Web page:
Referring now to FIG. 4, there is shown another aspect of the present invention, namely, programming system 70. System 70 includes a video camera 71 interconnected to digital image processor 72 and computer 73 with visual field interpreter 74. A plurality of sheets or cards 75a-75e are shown in logical sequence representing a series of program instructions for a robot (not shown in FIG. 4). Each card 75a-75e contains a human recognition portion 76a-76e, respectively, and a coded indicia digital image processor recognizable portion 77a-77e, respectively. In this manner of construction, each car in seriatim is flashed in the field of view 78 of camera 71. The human recognition portion and coded indicia portion for each card are corresponding terms so that the user can read portions 76a-76e, while the digital image processor recognizes corresponding portions 77a-77e, so that a user who may not be a computer programmer, can nevertheless arrange the cards in the logical sequence as shown and flash the cards in series to the camera, so that the coded indicia are decoded, and recorded or stored in the computer in the desired sequence as shown. In this manner, the computer has been programmed for a specific operation so as to provide input operation control to the robot. Furthermore, when the parts are on the conveyor, the computer is programmed so that the processor will recognize those parts. One system for locating and transmitting the stored images is described in U.S. Pat. No. 3,868,476, granted Feb. 25, 1975 to Laplume.
The human recognition indicia can be wording or pictorial (e.g., drawings, pictures, diagrams) representations, and the like. While the afore-discussed coded indicia have been discussed in relation to geometric shapes and a plurality of colors, it is understood that other processor recognizable systems such as binary codes, Morse codes, bar codes, and a plurality of variously displaced or moving dots or marks, and combinations thereof can be employed. In addition the coded information can be applied with an ink or paint which is only ultraviolet responsive so as not to mar the part. Infrared or heat systems may also be utilized, particularly for overall part or reference feature recognition, as will be further discussed hereinafter. A typical useful infrared computer recognition system is described in U.S. Pat. No. 3,889,053, granted June 10, 1975 to Lloyd, et al.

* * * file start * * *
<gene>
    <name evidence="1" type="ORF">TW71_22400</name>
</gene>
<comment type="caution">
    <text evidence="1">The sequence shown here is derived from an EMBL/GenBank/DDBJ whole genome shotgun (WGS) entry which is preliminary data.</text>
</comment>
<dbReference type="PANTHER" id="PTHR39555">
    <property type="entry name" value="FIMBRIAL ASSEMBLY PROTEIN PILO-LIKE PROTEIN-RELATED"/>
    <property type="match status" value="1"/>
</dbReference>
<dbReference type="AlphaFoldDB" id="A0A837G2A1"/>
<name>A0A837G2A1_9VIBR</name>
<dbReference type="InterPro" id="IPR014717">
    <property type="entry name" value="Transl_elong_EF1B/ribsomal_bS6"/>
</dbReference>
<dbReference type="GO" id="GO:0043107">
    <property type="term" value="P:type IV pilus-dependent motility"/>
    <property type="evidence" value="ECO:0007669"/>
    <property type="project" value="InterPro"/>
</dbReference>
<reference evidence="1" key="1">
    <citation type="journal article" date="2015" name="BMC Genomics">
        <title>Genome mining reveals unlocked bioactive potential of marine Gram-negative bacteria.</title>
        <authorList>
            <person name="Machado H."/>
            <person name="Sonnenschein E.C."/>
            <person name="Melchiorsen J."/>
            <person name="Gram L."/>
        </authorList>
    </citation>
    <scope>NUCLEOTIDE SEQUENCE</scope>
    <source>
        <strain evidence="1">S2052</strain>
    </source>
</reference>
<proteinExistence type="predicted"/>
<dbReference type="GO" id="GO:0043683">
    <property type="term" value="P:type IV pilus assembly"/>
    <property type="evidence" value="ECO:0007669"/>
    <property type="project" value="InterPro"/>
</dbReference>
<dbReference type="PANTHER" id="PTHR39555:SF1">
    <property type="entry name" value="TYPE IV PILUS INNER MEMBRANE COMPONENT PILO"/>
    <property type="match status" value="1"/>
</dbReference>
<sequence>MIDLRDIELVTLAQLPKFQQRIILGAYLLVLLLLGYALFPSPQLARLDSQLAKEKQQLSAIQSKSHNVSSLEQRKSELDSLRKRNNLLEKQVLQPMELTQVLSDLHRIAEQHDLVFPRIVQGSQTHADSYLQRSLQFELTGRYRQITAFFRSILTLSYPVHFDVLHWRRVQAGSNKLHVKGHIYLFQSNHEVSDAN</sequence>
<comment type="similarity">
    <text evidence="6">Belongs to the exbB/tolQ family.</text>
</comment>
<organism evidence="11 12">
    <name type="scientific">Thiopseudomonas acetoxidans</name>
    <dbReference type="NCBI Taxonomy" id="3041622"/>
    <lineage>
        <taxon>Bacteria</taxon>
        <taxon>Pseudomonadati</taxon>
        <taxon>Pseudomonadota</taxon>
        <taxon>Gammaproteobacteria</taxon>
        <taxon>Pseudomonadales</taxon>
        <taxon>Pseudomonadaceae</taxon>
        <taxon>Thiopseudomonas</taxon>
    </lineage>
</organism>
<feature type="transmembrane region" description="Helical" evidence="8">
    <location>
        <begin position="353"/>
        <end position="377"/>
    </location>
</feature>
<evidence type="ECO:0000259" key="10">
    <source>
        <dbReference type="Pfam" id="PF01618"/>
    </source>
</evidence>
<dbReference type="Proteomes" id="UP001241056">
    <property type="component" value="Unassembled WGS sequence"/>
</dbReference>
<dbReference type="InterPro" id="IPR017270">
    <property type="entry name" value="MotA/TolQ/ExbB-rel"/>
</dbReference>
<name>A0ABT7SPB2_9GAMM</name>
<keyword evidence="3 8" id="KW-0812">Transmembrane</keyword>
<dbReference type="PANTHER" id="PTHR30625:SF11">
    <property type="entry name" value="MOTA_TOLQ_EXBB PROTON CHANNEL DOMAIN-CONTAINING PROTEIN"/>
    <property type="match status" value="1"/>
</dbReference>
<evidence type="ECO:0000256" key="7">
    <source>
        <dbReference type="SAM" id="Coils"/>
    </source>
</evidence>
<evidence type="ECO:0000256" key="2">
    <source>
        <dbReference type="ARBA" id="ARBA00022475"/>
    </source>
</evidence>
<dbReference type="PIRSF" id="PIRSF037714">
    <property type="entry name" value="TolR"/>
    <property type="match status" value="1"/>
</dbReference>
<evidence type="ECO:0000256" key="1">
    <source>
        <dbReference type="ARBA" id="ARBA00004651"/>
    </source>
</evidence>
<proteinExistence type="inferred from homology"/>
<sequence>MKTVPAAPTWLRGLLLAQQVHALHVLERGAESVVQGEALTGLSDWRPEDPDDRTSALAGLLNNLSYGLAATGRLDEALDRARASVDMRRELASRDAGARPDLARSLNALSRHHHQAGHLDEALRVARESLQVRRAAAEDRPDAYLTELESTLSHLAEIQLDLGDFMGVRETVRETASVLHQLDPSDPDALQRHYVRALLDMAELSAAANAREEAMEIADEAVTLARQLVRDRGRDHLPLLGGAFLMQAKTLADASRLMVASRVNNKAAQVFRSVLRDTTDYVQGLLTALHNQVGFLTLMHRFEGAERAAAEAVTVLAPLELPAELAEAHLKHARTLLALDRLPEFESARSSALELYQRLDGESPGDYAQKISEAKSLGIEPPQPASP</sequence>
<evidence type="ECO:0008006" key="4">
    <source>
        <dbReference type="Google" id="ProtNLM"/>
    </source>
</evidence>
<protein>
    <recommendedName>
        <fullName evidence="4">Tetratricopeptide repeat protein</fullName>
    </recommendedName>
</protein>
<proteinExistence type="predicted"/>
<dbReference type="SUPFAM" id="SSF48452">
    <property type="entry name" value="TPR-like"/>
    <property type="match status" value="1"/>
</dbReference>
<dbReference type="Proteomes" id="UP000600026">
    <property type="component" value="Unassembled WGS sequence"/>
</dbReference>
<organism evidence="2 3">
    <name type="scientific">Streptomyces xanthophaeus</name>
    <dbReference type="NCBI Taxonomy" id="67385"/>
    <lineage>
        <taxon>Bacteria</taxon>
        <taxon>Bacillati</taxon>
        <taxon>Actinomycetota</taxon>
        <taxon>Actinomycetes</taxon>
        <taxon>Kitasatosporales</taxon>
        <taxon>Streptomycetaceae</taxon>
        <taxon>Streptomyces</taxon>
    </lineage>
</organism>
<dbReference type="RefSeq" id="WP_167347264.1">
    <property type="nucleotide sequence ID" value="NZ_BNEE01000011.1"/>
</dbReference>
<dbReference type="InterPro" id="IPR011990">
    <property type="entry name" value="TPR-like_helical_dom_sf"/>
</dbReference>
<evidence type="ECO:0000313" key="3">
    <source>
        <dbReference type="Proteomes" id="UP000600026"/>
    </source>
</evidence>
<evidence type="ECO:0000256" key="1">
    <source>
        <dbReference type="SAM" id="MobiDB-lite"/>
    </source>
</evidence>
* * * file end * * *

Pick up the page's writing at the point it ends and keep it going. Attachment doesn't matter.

In the operation of the present system, the robot can be programmed so that the manipulator pick up a specific part, such as a screw or bolt, and performs an operation on the part such as manipulator insertion in a hole, and then is programmed to pick up a specific tool, such as a wrench which interfits the bolt, and then the manipulator interengages the bolt with the wrench and tightens the bolt as instructed by the program. All the instructions can appear as coded indicia on the tool and part, respectively, and the computer can be programmed to decode the indicia information in accordance with its preprogrammed information, which may be programmed in accordance with the system as shown in FIG. 4.
Referring now to FIGS. 6-9B, there is shown an interactive close loop system utilizing a combination of the robot camera control system of FIG. 1 and the projector programming aspects of FIGS. 4 and 5. With specific reference to FIG. 6, there is shown integrated system 80. System 80 encompasses robot 81 with manipulator arm 82 and robot control 83 interconnected for input from computer 84, which computer 84 is integrally connected to on one hand, input unit 85 which includes camera 86, frame grabber 87, digital image processor 88 with personnel access viewing monitor 89, and computer 84, which computer 84 is also interconnected to indicia output display unit 90 which includes, the indicia projector 91, which units are as afore-described. System 80 as disclosed is coded indicia programmed for an assembly operation wherein the robot is to pick up bolt 92, and then engage bolt 92 in threaded hole 93 on flat surface 94 of part 95, and once engaged, robot arm 82 will utilize wrench 96 to tighten bolt 92 in hole 93.